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Daimler Trust v. Prestige Annapolis, LLC

United States District Court, D. Maryland

June 7, 2016

DAIMLER TRUST, ET AL., Plaintiffs,
v.
PRESTIGE ANNAPOLIS, LLC, Defendant.

          MEMORANDUM OPINION

          ELLEN LIPTON HOLLANDER, District Judge.

         Plaintiffs Daimler Trust and Daimler Title Company ("Daimler Title") filed suit on February 25, 2016, against defendant Prestige Annapolis, LLC ("Prestige"), to obtain possession of a 2016 Mercedes-Benz. ECF 1. The Complaint, which is supported by two exhibits (filed collectively as ECF 1-2), contains five counts: violation of plaintiffs' due process rights under the Fourteenth Amendment, pursuant to 42 U.S.C. § 1983 ("§ 1983") (Count I); replevin (Count II); deprivation of property without due process of law, in violation of Article 24 of the Maryland Declaration of Rights (Count III); conversion (Count IV); and Declaratory Relief (Count V). Id. ¶¶ 44-106. Plaintiffs also rely on 42 U.S.C. § 1988 ("§ 1988"). They allege that this Court has federal question jurisdiction under 28 U.S.C. § 1331 and diversity jurisdiction pursuant to 28 U.S.C. § 1332. Id. ¶¶ 3-4.[1]

         Pursuant to Fed.R.Civ.P. 12(b)(1), 12(b)(2), and 12(b)(6), Prestige has filed a "Motion to Dismiss and Incorporated Memorandum of Law" (ECF 13, the "Motion"), which challenges, inter alia, the Court's subject matter jurisdiction. Plaintiffs oppose the Motion. ECF 15 ("Opposition"). Prestige has not replied and the time to do so has expired. See Local Rule 105.2.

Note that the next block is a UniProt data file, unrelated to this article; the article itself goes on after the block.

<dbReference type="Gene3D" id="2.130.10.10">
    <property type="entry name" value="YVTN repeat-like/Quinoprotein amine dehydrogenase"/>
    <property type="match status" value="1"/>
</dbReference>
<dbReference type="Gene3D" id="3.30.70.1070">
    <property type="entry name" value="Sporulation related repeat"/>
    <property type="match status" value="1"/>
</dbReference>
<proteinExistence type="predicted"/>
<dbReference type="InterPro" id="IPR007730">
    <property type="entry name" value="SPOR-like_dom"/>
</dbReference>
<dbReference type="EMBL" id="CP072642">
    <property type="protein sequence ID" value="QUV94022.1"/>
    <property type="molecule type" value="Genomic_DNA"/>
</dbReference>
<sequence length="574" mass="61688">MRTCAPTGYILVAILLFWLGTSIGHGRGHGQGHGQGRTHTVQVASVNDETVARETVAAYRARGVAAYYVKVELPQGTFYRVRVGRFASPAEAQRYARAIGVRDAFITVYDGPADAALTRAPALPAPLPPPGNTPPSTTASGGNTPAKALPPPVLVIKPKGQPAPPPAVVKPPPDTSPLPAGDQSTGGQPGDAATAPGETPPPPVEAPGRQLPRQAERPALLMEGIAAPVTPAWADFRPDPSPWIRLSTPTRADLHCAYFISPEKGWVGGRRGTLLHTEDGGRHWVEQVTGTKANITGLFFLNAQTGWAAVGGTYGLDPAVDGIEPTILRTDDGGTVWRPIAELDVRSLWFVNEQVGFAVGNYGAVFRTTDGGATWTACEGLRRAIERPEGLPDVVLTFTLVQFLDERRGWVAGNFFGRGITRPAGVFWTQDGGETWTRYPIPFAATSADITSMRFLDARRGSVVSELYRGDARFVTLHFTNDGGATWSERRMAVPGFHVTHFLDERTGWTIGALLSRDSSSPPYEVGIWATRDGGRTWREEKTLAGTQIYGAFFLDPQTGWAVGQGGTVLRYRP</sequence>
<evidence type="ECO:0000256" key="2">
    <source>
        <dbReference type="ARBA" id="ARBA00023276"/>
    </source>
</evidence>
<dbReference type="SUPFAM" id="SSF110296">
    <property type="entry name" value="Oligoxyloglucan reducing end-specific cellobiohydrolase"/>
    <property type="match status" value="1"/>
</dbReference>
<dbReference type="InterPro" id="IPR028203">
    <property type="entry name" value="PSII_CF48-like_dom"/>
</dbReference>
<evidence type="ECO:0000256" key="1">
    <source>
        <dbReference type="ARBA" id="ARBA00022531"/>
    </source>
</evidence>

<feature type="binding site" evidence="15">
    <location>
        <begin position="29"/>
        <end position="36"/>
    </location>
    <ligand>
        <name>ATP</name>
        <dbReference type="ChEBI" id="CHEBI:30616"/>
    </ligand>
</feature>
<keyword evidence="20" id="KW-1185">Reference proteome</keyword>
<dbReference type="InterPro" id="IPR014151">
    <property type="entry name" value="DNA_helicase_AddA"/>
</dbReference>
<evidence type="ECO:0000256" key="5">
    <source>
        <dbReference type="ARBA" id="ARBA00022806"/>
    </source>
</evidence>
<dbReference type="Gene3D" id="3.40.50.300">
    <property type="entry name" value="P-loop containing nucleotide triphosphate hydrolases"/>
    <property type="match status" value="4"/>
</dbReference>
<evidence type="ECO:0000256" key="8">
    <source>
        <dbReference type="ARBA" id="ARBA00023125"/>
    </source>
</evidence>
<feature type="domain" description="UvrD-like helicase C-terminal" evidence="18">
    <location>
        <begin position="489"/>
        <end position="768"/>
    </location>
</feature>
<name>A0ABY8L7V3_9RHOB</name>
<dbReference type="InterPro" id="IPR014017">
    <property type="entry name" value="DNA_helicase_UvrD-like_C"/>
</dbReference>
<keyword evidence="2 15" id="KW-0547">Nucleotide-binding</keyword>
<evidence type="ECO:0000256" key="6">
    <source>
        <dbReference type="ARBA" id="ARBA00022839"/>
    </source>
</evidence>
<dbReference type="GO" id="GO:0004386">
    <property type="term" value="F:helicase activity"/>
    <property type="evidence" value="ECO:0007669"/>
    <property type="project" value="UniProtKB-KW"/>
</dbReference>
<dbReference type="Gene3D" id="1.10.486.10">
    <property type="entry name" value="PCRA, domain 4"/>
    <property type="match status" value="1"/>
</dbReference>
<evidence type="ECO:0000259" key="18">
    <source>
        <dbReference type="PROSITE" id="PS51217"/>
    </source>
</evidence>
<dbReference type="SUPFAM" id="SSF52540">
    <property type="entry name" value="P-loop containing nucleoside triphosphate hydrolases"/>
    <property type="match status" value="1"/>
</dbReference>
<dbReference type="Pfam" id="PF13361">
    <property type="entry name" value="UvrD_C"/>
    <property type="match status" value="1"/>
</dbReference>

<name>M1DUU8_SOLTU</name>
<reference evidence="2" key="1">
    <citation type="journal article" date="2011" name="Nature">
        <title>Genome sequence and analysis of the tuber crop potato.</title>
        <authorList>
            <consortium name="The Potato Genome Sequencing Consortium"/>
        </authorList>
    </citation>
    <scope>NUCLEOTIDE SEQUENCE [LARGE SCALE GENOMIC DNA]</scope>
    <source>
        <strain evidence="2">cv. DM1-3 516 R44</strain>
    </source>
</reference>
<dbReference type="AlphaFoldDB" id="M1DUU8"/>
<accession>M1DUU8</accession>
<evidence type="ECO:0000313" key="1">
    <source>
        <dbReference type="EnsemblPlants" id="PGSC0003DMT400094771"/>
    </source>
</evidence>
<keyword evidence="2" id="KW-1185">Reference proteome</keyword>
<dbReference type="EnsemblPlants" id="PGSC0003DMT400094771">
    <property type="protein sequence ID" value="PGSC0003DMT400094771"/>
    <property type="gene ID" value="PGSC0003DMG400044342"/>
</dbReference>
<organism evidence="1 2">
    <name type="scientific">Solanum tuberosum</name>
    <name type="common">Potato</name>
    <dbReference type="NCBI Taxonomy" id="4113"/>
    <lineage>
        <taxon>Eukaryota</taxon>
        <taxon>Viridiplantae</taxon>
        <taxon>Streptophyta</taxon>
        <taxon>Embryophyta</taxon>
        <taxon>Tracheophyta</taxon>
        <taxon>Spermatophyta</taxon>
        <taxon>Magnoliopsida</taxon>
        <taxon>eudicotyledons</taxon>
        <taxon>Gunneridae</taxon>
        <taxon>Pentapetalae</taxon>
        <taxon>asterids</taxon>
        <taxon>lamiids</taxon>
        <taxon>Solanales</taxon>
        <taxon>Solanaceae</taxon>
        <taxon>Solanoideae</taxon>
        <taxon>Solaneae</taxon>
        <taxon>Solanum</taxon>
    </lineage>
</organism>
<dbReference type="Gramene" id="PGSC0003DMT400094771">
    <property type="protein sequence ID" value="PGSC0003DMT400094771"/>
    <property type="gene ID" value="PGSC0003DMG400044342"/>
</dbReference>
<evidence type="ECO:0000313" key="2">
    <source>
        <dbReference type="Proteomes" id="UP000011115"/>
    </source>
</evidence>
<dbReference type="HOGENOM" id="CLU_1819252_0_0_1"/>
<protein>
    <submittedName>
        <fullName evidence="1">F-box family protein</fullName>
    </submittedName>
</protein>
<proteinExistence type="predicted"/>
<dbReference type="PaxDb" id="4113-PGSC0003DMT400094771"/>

On March 16, 2016, plaintiffs filed a "Motion to Release Motor Vehicle Upon Court Approval of Bond and Request for Issuance of Show Cause Order." ECF 9. I issued the requested "Order to Show Cause" on March 28, 2016. ECF 12. Prestige responded on April 29, 2016 (ECF 22), seeking to dissolve the show cause order. By Order of May 9, 2016 (ECF 23), I postponed the show cause hearing and directed plaintiffs to submit further briefing as to the propriety of holding a show cause hearing in federal court under § 16-206 of the Commercial Law Article of the Maryland Code (2013 Repl. Vol., 2015 Supp.). Plaintiffs subsequently filed a "Reply Memorandum of Law in Further Support of Motion to Release Motor Vehicle Upon Court Approval of Bond" (ECF 24), which advances additional arguments in opposition to the Motion.

         No hearing is necessary to resolve the Motion. See Local Rule 105.6. For the reasons that follow, I will grant the Motion as to Count I and Count III and deny it in all other respects.

         I. Factual Background

         On April 25, 2015, William Betteridge leased a silver, two-door 2016 Mercedes Benz AMG GT S (the "Vehicle") from an automobile dealership in Annapolis, Maryland, pursuant to a closed-end lease agreement (the "Lease Agreement"). ECF 1 ¶ 19; ECF 1-2 at 1-2. The lessee has failed to make monthly lease payments since September 18, 2015. ECF 1 ¶ 24. Plaintiffs maintain that the Vehicle is currently worth $137, 576. ECF 1 ¶¶ 10, 43.[2]